Sunday, 31 March 2013

Planting the Spuds

While in the vet's yesterday with our little Holly dog and in the midst of a waiting room of maybe 15 canine companions, the vet called for Spud next, please. Spud turned out to be a fairly capable and sturdy Doberman, not quite as his name might suggest - I was thinking small and cheeky looking Terrier. Anyway, in the midst of all that fur and aroma of canine, I got to thinking about spuds, and I got to thinking that the word itself - spud - and the sensory evocations that come with it is such a truly Irish tradition. 
March snow keeping us on the move
Of course, another Irish tradition is to have the spuds - the earlies - in the ground by Paddy's Day. Well, we missed that - not for want of the impatient spuds being chitted in the front room for the last month, and not for want of any eagerness on our part. The delay was 100% with the snow and the frost that has been following us around for the last of March. We woke up Wednesday last to another snow scene - it's lovely really once you don't need to go to a meeting with your manager say, an hour's drive away. Ho Hum. We got out for a walk in it before any dreadful white knuckle driving. And Holly frolicked in the snowy woods. The snow is still lingering on Irish hills and the more northerly extremities on this terminal day in March but we decided to dare it to defy our will, and yesterday we got down and dirty and planted the spuds. 

Spuds to the ready for planting
Of over 120 potatoes now shivering in the March attacked soil, we have 40 earlies - Orla variety, and 40 Setanta and 40 Sarpo axona, the latter two being maincrop. Now, to be fair, there is a particular 'spud-speak' and potato lingo that takes a little bit of getting used to, so let me explain. Even I, daugher of a mother whose father grew fields of spuds for a living, am just getting the hang of it in this, my fourth decade on the planet. The earlies are the early potatoes - fairly self explanatory that, and usually ready for the eating when Wimbledon is on and school exams are over (June for those not in this general area of NW Europe). These are usually deliciously sweet, smallish spuds that ask only for a bit of butter and sea-salt, a sprinkle of parsley and a spray of freshly cracked pepper - these simple delicacies are more gourmet than masterchef itself. This was the crop that my parents looked forward to every year - they are still lovers of the British Queen variety - and every spring there were trays of spuds chitting under our childhood beds. I never understood what was going on, and why, but now I do. It's a little bit like a rite of passage when you start to buy your own seed potatoes and you start to talk about your own preferred varieties. Weird in a good way. The maincrop spud is usually in the ground until later, harvested in autumn and can be overwintered for use for as long as you're storage technique allows.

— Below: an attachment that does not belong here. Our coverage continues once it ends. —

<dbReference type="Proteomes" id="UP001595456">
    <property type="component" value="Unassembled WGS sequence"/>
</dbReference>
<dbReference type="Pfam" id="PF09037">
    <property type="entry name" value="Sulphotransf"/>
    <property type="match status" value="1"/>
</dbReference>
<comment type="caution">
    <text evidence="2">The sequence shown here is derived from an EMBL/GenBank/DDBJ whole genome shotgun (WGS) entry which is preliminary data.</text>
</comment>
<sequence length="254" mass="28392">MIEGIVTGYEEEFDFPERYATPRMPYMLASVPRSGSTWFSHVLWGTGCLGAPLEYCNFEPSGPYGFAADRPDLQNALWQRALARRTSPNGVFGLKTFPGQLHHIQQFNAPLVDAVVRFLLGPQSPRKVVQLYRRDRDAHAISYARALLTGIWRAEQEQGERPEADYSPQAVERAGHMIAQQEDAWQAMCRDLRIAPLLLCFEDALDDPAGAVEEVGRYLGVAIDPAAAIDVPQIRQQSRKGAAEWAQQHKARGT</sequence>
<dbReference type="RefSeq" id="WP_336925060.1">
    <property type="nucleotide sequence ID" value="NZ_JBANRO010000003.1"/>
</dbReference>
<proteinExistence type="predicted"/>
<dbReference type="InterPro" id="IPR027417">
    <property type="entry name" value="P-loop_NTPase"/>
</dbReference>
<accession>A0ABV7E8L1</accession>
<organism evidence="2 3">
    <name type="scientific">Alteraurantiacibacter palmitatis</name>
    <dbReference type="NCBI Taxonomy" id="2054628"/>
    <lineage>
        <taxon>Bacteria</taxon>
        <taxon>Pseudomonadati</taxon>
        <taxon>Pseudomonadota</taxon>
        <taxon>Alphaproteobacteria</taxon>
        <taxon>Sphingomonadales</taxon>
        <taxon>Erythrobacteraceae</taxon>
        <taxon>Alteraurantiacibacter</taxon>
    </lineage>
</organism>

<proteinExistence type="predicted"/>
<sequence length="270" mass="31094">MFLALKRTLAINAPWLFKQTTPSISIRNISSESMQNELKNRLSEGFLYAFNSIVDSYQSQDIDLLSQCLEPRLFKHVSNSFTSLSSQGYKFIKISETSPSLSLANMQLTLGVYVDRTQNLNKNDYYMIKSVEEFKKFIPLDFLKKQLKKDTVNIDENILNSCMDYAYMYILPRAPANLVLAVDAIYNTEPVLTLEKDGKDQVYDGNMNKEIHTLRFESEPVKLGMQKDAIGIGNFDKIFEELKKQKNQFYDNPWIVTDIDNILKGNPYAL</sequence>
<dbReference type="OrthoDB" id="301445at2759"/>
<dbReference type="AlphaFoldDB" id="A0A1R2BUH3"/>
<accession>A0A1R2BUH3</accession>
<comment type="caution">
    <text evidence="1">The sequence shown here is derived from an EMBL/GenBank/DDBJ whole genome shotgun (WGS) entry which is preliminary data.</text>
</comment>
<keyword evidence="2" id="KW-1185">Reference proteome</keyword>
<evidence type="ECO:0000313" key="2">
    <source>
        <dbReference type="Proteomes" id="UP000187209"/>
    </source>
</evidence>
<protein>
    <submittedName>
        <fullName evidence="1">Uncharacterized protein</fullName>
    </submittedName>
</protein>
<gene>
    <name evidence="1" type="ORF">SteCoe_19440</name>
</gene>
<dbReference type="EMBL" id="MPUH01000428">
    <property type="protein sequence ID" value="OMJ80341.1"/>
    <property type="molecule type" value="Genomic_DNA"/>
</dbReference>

Our own experience has been pretty mixed. The first year (2011) we were supplied with seed potatoes straight from one of the key scientists that is co-ordinating spud breeding for blight resistance in Ireland. Thanks Denis ;) We had spuds that year from June to the following April - stored nice and dry in the front room and delicious to boot. Then last year (2012) - well, let's not speak of the blight. Our over-zealousness and lack of experience led us to losing the guts of our own British Queen, and Duke of York (both early) crops, and the Roosters and Golden Wonders (main crop). What a disaster, and how depressing to see the stalks black and rotting away. 

As pretty as a potato flower can be 

This year is going to be a great year - in more ways than one. Despite the cold spring, we have three sure-thing blight resistant varieties currently nestling in the good earth of the Holly Cottage garden. And all the weather prophecy men say it's gonna be a scorcher of a May, a mixed June, a wet July and a sunny August. I'm just glad to see sun mentioned in the mix at all! Onion setts are in the ground - red and white onions this year for all that red onion jam, yum ;) There's peas and broad beans sown in the greenhouse that survived the December storm and one or two other things - all slow to stir in the March winds. Poor daffodils are struggling this year, but they are braving the snow storms and their bright yellow is such a vivid delight in contrast to the pure snow white. And there are tantalising signs of tulips in the making ready to brave those April showers, and sun - we hope. 

Happy Easter to all - as I write I am perched at the kitchen table - cold wind is outside, spuds  are warm in their perfect drills and no need to go out into it save for the late walk in the woods with Holly - it'll be bright until 8pm tonight. AND, I am currently being treated to the aroma of a Wilkie's Organic Hot Chocolate in the making. Now, it doesn't get much better than that. Easter Bunny go get your own! 

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